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CBRNE Particles – Trace Forensics, CTTSO Funding, and Ebola Smart Pods

Topics in this issue include NRC Scientific Research Program, trace forensics, Ebola smart pod development, CTTSO Broad Agency Announcements and more.

Congress Has Just Days Left to Avert DHS Shutdown

Congress returns this week with just days left to avert a partial Homeland Security shutdown. Funding is set to expire Friday for the Department of Homeland Security unless lawmakers can move past their stalemate on immigration to pass a $40 billion spending bill for the agency. USA Today >>

Navy Researchers Recognized by White House for Ebola Response

President Barack Obama recognized two researchers from the Naval Medical Research Center (NMRC), along with representatives from the other services and organizations, for their efforts in supporting Operation United Assistance (OUA) in West Africa at a press conference, February 11. Global Biodefense >>

New Federal Research Center for Disaster Resilience Launched

NIST announced last week that it has awarded a $20 million cooperative agreement to Colorado State University (CSU) to establish the Community Resilience Center of Excellence. Working with NIST researchers and partners from ten other universities, the center will develop computer tools to help local governments decide how each can best invest resources to lessen the impact of extreme weather and other hazards on buildings and infrastructure and to recover rapidly in their aftermath. HSNW >>

Turkey Designs New Armored Scout for Chemical Warfare

No one wants to be the first to discover the use of a chemical weapon on a battlefield, but if anyone must have that job, the new Par Chemical Biological Radioactive Nuclear (CBRN) Reconnaissance Vehicle is the car to do it in. Developed by Turkish defense contractor FNSS, the CBRN version is a light armored vehicle ready for the end of the world. Even if its name is a jargony mess. Popular Science >>

DHS Tackles Endless Morale Problems with Seemingly Endless Studies

Afflicted with the lowest morale of any large federal agency, the Department of Homeland Security did what comes naturally to many in government. It decided to study the problem. And then study it some more. The first study cost about $1 million. When it was finished, it was put in a drawer. The next one cost less but duplicated the first. It also ended up in a drawer. Washington Post >>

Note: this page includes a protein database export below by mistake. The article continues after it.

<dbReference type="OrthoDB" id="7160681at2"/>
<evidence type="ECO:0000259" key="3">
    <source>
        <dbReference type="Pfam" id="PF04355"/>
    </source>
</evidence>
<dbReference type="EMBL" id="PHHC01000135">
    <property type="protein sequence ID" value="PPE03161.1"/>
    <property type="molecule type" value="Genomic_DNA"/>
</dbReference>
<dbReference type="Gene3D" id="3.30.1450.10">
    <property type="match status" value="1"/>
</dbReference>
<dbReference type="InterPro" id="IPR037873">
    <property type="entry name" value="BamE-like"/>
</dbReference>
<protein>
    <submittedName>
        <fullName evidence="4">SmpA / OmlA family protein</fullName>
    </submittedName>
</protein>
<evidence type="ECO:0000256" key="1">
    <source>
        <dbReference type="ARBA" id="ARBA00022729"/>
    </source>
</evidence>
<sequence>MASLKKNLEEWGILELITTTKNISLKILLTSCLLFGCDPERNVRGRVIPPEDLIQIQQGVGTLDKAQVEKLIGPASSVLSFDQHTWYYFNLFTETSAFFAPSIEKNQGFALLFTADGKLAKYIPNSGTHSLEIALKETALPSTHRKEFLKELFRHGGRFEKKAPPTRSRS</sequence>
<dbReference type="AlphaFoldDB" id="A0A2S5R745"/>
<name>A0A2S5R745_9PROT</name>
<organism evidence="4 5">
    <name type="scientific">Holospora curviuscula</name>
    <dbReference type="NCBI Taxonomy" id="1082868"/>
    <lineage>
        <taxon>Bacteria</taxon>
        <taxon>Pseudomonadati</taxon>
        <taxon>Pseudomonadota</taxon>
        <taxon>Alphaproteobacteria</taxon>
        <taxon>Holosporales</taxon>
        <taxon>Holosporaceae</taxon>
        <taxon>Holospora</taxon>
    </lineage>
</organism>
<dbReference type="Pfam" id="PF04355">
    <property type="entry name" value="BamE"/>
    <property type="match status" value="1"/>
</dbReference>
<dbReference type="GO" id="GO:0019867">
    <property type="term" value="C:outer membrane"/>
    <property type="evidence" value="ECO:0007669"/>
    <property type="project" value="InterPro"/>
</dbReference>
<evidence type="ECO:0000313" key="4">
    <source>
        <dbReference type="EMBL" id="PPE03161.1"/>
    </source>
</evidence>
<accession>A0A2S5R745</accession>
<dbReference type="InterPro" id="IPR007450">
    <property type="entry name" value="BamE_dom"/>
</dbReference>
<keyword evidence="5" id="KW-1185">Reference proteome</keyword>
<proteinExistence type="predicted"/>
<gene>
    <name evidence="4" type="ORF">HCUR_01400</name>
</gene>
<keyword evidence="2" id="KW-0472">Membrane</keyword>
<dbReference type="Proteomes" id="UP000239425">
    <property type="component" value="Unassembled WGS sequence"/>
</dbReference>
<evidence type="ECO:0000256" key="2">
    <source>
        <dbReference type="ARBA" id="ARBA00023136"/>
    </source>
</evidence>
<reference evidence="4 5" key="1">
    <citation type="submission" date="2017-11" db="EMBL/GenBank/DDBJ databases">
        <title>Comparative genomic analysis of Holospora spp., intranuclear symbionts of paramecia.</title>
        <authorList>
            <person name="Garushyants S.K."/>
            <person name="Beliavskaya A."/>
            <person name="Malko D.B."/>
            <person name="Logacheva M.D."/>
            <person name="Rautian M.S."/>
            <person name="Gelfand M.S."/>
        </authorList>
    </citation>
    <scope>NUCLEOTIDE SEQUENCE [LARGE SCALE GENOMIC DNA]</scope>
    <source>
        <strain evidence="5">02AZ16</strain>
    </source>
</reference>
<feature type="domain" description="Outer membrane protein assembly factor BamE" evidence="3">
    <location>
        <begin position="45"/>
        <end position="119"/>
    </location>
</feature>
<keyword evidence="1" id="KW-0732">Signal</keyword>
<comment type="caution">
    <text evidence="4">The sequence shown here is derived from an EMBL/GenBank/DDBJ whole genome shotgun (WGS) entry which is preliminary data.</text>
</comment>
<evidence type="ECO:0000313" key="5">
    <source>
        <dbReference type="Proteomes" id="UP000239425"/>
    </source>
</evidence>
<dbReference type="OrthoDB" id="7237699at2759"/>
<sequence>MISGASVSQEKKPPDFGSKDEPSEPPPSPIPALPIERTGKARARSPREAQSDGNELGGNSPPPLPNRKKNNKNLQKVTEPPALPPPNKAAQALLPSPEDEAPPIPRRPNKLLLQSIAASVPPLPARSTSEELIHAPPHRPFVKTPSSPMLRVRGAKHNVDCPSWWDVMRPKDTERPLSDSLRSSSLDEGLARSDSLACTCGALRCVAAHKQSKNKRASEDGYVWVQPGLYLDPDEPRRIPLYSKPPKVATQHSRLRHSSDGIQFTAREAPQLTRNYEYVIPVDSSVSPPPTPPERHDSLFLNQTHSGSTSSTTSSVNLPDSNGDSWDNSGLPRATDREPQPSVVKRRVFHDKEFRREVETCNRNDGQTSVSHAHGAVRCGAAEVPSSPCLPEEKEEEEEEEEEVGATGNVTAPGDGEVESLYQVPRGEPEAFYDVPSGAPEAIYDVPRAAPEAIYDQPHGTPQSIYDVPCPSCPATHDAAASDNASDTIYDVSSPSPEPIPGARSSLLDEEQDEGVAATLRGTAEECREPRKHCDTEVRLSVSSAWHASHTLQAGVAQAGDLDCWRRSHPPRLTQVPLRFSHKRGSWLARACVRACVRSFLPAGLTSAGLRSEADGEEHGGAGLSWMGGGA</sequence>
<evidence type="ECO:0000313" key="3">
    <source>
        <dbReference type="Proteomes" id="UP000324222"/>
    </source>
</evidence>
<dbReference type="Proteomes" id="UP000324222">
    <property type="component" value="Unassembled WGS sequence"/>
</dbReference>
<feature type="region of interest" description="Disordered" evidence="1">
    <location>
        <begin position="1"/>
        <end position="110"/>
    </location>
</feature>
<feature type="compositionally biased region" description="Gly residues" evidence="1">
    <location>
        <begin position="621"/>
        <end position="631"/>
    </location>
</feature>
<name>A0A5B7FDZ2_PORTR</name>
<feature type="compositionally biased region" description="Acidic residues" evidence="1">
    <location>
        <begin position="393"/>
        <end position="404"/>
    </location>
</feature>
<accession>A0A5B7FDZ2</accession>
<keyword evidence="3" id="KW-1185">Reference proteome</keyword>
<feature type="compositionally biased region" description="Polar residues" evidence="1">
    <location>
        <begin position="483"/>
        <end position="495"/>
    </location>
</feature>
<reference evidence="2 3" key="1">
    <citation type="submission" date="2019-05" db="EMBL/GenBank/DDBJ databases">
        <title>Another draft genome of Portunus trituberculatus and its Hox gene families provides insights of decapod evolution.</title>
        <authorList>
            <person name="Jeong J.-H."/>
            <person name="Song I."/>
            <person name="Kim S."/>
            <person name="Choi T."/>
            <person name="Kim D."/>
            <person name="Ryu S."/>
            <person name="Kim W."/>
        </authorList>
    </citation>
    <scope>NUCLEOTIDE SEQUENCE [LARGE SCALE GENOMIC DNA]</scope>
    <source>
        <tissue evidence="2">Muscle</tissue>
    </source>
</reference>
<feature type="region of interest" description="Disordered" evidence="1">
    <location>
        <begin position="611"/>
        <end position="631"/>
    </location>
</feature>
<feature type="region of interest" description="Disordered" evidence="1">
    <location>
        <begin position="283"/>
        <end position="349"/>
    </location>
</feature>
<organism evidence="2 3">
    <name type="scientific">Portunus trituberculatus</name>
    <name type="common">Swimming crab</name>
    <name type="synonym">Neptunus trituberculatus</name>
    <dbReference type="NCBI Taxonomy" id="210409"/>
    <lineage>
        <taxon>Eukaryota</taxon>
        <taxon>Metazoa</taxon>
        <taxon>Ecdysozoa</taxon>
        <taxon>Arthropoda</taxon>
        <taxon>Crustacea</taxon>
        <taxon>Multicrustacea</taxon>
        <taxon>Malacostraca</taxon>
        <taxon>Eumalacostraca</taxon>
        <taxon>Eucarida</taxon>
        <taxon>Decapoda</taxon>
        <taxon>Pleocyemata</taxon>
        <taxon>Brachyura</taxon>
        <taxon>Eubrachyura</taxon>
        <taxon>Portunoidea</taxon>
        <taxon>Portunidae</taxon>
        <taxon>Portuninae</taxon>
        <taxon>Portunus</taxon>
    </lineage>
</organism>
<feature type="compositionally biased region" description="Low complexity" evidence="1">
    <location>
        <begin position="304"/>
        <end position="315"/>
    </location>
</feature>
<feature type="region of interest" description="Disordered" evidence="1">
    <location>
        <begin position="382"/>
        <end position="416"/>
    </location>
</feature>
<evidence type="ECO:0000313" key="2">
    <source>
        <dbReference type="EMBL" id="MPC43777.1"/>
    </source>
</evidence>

Ash Carter Warns Russia on Nukes

Ash Carter has quietly thrown down the gauntlet in a lingering dispute with Russia: If President Vladimir Putin continues to violate the Intermediate-Range Nuclear Forces Treaty, the U.S. could respond in kind. “The range of options we should look at from the Defense Department could include active defenses to counter intermediate-range ground-launched cruise missiles; counter-force capabilities to prevent intermediate-range ground-launched cruise missile attacks; and countervailing strike capabilities to enhance U.S. or allied forces,” Carter told senators in little-noticed written answers to follow-up questions from his confirmation hearing. Politico >>

US Military Increasing Foreign Expo Presence After 2-Year Downturn

The Pentagon is stepping up its official participation at tradeshows, ending a two-year downturn following a 2012 lavish spending scandal that froze out many government workers from traveling to conferences in attractive destinations from Abu Dhabi to Las Vegas.  Defense One >>

Battelle CBRN Experts in 8th Year of Logistical Support to JPEO-CBD

The U.S. Army keeps chemical and biological detection equipment at sites throughout the United States and in at least 10 countries around the world, supporting the Joint Forces preparedness and response posture. A key component in this effort is a team of experts from Battelle that ensures the equipment is readily available to those requiring it and ensures the equipment is in tip-top shape. Global Biodefense >>

Adverse Birth Outcomes in Women Exposed to Syrian Chemical Attack

The city of Moadamyah, Syria, is one of the areas affected by a chemical attack on Aug 21, 2013. While the acute exposure resulted in several deaths, the long-term consequences are still unfolding. One of the observations we are witnessing is adverse effects on pregnant women and their offspring. Our review of the medical records of the last months of 2014 has shown a high rate of spontaneous miscarriages, stillbirths, and birth defects among children born to women who had past exposure to the chemical warfare gases used in the attack. The Lancet >>

DHS S&T launches the National Conversation on Homeland Security Technology Dialogue Series

The Department of Homeland Security’s Science and Technology directorate has launched a collaborative series meant to spur conversation about the future of homeland security technology. The series includes webinars, in person roundtables, town hall meetings, and workshops. Operational users, technologists, entrepreneurs, and the general public are all encouraged to join in the conversation. START >>

Bruker Announces New Order from Dutch Defence Material Organisation

The Bruker Detection division today announces that it has been awarded a contract for the supply of three (3) fully equipped R/C reconnaissance vehicles by the Dutch Defence Materiel Organisation (DMO). Bruker Detection won the contract, scheduled for delivery over a two and a half year period, following an international tender in which several leading suppliers competed. CBRNe World >>

USAID Funds Ebola ‘Smart Pod’ Project